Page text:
At Four am sharply, Bradley turned on the bedroom light and shouted like a cat in heat until I got out of bed. While I was fixing a cup of Café Bustello coffee for each of us inside our new fancy espresso maker, Bradley shoved eleven pound Narf inside the cat carrying cage that formerly belonged to our cat Link and off we headed into the heart of Bed-Stuy where white people are as rare as the calico kittens that frequent these parts.
The number of stray cats in Bed-Stuy has grown out of control. On our way to the library and the ASPCA bus, we spotted at least six cats without homes, running under the glow of orange street lamps, through abandoned lots where brownstone buildings once stood, and beneath abandoned orange shopping carts from the Home Depot that homeless people who gather recyclable cans within, had left behind to rust in this most battered part of town.
Another stray cat near a fire hydrant cried loudly at my lover Bradley as we walked briskly under the silver glow of a half-full Saturday morning moon. Quickly we stepped through the bitter cold air, avoiding an occasional crack-head, carrying an animal in briefcase of sorts, as if we were on our way to conduct some sort of shady cat trade. To neighbors up at this hour, looking out of high above apartments that are not at risk for luring in stray kittens, it must have seemed we were up to no good.
Narf cried loudly, returning the mating call of the stray standing with tail-up near the fire hydrant. My lover looked at me in awe, as creeped-out as I was, that the animals seemed to know that the meaning of life was ending for that poor soul that found himself on a January night, safe and warm under my nice white couch, but now inside an inescapable cage.
A cat lady beat us to the library. The black woman, who we later learned had bald spots along the side of her head just like her cat, decided to start a list so that there would be no confusion as to who was first in line, when the ASPCA fix-a-bus came rolling down Lewis Avenue.
“Aww– he’s one of those fancy cats,” the lady said, peering into the cage at Narf who seemed intrigued by a female cat in another cage, that was just as balled- up and nervous as he was. The bald spots of the female feline were not noticeable at that hour, and Narf sure as hell didn’t seem to mind if the cat were losing its fur like its new master.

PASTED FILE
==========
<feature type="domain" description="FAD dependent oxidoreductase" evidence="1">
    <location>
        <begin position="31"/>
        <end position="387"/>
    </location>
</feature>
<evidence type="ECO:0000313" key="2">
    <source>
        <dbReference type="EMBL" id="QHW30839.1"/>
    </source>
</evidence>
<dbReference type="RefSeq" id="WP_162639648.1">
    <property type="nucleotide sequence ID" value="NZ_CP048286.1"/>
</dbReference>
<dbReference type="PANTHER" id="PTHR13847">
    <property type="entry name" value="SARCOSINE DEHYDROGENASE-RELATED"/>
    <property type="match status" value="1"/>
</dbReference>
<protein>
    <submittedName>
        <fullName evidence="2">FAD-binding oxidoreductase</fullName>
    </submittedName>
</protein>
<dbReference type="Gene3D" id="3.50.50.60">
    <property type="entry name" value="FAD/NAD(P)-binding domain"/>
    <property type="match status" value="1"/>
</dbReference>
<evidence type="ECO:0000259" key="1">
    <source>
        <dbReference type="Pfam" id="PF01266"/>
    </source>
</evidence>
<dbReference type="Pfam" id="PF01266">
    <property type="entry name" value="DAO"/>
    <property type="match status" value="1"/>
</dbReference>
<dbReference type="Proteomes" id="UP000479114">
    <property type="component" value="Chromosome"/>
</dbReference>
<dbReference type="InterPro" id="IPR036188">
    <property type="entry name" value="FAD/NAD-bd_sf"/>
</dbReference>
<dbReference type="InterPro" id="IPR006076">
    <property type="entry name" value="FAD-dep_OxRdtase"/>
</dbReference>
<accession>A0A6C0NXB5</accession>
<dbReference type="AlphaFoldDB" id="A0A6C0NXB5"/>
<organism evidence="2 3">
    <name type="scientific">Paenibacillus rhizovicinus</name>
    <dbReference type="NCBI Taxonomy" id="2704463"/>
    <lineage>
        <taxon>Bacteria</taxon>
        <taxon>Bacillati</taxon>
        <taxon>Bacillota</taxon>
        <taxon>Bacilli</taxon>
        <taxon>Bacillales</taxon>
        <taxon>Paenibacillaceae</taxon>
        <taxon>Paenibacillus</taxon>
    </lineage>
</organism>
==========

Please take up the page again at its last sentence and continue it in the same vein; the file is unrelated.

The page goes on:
“We think he is a Burmese Cat,” my lover explained to the sister. “I was watching Cats 101 on the animal channel and he looks just like one.”
“Hells yes,” the black lady said. “We could make some cash off him!”
“Perhaps we should just get out of here,” I suggested, “and let the cats have one more opportunity to be fruitful and multiply.”
“Not after having to throw away that good couch,” Bradley remarked.
“Oh, ya coulda got that smell out with vinegar. I do it all the time,” the cat lady said. “Vinegar will take out the smell of just about anything– even a Tom cat,” she shared, sticking her finger inside of Narf’s cage.
Into the ASPCA bus I went to drop of Narf and to show my food stamp card to the lesbian with braids who served not only as the driver, but as assistant animal handler.
“What’s his age?” She asked.
“I don’t know.”
“Where did you get him?”
“I found him in my back yard.”
“What’s his name?”
“You can return at 2:30 to pick up Narf,” she said as she slammed the gate to one of twenty-five cages aligning the walls inside the make-shift animal hospital.
As I crossed Quincey Street, on my way with my lover towards, Troop Avenue, I glanced inside one of the many empty crack houses and could have sworn that I spotted another stray cat that looked just like Narf. Before responding with a purr to my faint “here kitty kitty cry”, the animal, obviously, one of my new cat’s many, many off-spring, ran towards Lafayette Avenue, knowing from instinct perhaps, that falling in love with a human is not as cozy as it may seem from outside on a cold night.
“Do you think it was one of his?” Bradley asked.
“With balls the size of the ones he had under that big tail, I wouldn’t doubt it,” I remarked.
“It’s going to be nice to have him in the bed with us,” my lover shared, giving me a look as if to imply I have forgotten the art of snuggling on cold winter nights.